J. S. Miller House


The Redlands Area Historical Society, Inc.
Heritage Award 2013

J. S. Miller House
214 W. Cypress Avenue

This 1910, 5 bedroom 2 bath home at 214 West Cypress Avenue was designed and built during the eclectic movement predating WWI. The original building permits are not on file at the city of Redlands for this house. The first reference to the home is an article appearing in the Redlands Review dated November 20, 1909. The article is titled “J. S. Smith will build $6000 Structure on Cypress Avenue”. While Miller is not found in any of the City Directories of the day the same article indicates he had only recently moved to Redlands from the mid-west. The city water connection was made in his name on March 14, 1910.

By 1913 the house was held in the name of Mrs. Anna Reeder and in 1915, Floy B. Church was added to the title. The title remained in the name of these two individuals until 1921 when Jessie E. Thorn (Mrs. William Thorn) took title of the property.

In contrast, the 1919 city directory lists Royal Church as living at the residence and the census the next year declares him owner. Royal married Blennie J. Mills and they had three children; Raymond, Chadmus, and Anna. Anna was a bookkeeper at a local packing house. Prior to retiring in Redlands, Royal lived in Ohio and was a blacksmith, as was his father (Henry). According to family records, Royal was a decedent of Joseph Austin Church, a Revolutionary War soldier who witnessed the surrender of Cornwallis.

William Thorn was born in Iowa in 1863. The 1870 census shows him living there along with his parents on a farm. By 1890 at age 27 he was living alone in Oklahoma and in 1900 he was living in Wyoming as a single man and a civil engineer. In 1910 he lived at the Sage Precinct of the Cleveland National Forest along with a large crew of U.S. surveyors.

After his marriage to Jessie Elorna Grant in 1915 they lived at 305 Buena Vista. Following this, in 1921 they moved to the Cypress House. The 1921 to 1922 city directory lists William Thorn as a civil engineer living with his daughter Inez, a student. In 1923, his wife Jessie’s name is added to the directory.

The home doesn’t strictly follow any tradition; rather it seems to be a pleasing collection. The front elevation is symmetrical with windows to the right left of the recessed front door. These lower level windows are double casements with corresponding screen doors. The three second story windows are double hung sash windows with a solid lower pane under either 10 or 6 panes of glass on the top sash. Wrought iron balconetts are placed below all windows and wrought iron lamps are placed on the projecting walls of the porch.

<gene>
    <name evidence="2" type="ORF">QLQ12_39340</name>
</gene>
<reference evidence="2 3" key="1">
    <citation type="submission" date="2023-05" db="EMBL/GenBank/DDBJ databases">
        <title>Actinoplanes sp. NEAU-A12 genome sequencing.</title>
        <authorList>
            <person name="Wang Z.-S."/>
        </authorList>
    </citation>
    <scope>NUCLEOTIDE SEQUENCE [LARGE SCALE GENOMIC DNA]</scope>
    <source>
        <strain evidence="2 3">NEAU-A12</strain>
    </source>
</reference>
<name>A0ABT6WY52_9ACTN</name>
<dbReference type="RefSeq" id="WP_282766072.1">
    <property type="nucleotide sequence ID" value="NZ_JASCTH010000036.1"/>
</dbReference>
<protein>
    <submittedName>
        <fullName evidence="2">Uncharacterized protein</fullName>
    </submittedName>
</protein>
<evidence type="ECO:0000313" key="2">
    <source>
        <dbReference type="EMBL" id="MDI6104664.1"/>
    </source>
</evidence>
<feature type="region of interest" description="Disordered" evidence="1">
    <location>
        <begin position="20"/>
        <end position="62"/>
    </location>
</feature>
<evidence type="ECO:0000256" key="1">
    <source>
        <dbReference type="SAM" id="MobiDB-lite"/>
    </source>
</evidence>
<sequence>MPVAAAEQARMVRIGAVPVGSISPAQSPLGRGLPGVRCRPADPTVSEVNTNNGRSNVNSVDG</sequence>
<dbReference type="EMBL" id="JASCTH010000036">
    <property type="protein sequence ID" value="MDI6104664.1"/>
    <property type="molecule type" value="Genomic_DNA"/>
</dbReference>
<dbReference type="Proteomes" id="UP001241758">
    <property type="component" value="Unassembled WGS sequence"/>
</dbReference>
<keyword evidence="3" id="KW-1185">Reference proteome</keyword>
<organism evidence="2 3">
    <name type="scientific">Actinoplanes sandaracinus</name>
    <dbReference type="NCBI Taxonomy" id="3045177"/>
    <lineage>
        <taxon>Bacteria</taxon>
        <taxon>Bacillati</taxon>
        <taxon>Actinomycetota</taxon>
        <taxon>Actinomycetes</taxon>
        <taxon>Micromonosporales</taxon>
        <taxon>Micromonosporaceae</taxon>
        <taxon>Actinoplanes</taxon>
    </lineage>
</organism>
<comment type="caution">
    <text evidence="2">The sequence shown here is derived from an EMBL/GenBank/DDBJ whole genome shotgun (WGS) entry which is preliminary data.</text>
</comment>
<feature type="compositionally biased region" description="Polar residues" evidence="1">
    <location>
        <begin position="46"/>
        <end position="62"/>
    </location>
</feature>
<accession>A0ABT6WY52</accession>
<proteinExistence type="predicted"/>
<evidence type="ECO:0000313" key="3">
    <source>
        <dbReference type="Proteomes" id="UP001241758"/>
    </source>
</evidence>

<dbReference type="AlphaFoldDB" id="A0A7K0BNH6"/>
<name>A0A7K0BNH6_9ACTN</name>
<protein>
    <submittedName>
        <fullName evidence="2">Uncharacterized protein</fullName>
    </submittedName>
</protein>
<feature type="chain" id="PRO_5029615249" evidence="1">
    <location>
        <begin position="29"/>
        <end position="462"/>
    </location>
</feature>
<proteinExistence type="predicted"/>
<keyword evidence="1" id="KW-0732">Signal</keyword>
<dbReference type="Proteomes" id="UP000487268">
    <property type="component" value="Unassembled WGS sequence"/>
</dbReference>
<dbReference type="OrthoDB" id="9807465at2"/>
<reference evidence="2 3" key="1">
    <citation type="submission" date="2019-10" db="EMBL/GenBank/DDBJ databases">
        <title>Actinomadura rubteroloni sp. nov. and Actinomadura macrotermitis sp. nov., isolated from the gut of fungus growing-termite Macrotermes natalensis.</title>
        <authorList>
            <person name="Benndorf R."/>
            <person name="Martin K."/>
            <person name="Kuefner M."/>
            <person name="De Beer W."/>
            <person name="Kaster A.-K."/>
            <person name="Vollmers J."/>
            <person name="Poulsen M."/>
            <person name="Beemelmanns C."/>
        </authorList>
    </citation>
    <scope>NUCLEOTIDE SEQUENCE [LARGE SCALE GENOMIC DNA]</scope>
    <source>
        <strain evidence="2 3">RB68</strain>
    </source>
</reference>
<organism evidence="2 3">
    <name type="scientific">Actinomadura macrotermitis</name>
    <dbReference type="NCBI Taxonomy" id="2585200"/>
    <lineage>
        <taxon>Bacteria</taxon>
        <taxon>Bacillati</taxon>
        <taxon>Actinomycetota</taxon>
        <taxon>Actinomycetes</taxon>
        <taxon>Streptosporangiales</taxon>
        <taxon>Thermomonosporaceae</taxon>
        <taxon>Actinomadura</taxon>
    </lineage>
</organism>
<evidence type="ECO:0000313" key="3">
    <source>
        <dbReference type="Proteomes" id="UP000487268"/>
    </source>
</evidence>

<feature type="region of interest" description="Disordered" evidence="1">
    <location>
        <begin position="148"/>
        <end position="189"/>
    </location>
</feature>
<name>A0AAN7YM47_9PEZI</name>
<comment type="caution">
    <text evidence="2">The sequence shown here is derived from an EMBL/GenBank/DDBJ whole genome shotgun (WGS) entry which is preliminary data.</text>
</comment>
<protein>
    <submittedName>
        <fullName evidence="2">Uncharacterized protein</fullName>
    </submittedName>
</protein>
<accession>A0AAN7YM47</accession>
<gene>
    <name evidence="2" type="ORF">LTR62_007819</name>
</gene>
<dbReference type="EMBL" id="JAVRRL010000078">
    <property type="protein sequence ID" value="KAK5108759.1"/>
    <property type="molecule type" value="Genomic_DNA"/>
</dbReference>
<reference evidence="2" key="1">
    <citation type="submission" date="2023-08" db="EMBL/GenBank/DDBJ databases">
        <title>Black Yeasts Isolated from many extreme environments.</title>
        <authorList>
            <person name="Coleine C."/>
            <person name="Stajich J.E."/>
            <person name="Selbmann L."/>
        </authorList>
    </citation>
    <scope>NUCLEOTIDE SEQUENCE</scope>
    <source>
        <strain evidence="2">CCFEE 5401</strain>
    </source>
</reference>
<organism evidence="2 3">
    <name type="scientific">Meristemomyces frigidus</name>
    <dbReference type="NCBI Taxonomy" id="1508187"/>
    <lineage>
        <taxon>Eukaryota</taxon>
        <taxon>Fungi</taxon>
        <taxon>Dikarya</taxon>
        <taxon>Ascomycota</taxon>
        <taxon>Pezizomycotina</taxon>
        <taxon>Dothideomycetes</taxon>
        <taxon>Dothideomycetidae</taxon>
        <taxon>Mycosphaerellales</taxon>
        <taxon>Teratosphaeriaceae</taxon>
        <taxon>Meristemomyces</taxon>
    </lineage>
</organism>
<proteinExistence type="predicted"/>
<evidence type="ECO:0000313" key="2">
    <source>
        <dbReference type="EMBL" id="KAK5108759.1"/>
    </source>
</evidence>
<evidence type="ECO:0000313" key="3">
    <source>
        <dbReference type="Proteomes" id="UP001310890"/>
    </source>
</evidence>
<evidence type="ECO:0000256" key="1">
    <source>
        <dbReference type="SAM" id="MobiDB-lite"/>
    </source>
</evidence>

A simple molding follows the low truncated elliptical arch of the front door and is duplicated in the top of the casement windows. The porch is concrete with brick trim and a low concrete wall with brick accent. The recessed front door is further embellished with an overhanging cover repeating the arched trim and adding flared sides. The cover is attached above the door and suspended with heavy chain attached to the façade.

A low hipped composite shingle roof overhangs smooth white plaster walls with plain exposed eaves, without brackets. The roof has a central section flanked by two wings following the curved façade.

The land slopes from front to rear allowing for basement windows along the sides and the rear elevation. The rear elevation features a central recessed balcony with arched French doors, in the style of the front side windows. A screened porch is located on the left and a bow window made of glass block and wood uprights has been added to the right. An asymmetrical window pattern forms a row above the second floor balcony.

The home is held in the Bobby J. Merritt Trust. Bobby, a 50-year resident of Redlands was born in 1929 in Midland Texas. Bobbie met her husband, Lt. Col. Edward Allen Merritt on a blind date when stationed in Fort Worth, Texas. They married in 1947 and celebrated their 60th wedding anniversary in 2007.

Prior to settling in the Cypress house in 1962 and during Ed’s military career, the couple moved 11 times. Along the way, they had five children each born in a different state. Bobbie was an active volunteer at the Sacred Heart Church and others. Bobby was artist and enjoyed wood carving, painting, bronze sculpture casting and set designs for the drama department at Redlands High School.

Ed served in U.S. Army Air Corps in the South Pacific and was decorated 11 times. Ed earned a degree in electrical engineering and had a second career in the aerospace industry. Ed enjoyed working with glass and created many beautiful glass pieces.

It is with great pleasure that the Redlands Area Historical Society presents this Heritage Award to the Merritt family in recognition of more 60 years of care for this historic property.

Researched by: Leslie Irish

17 June 2013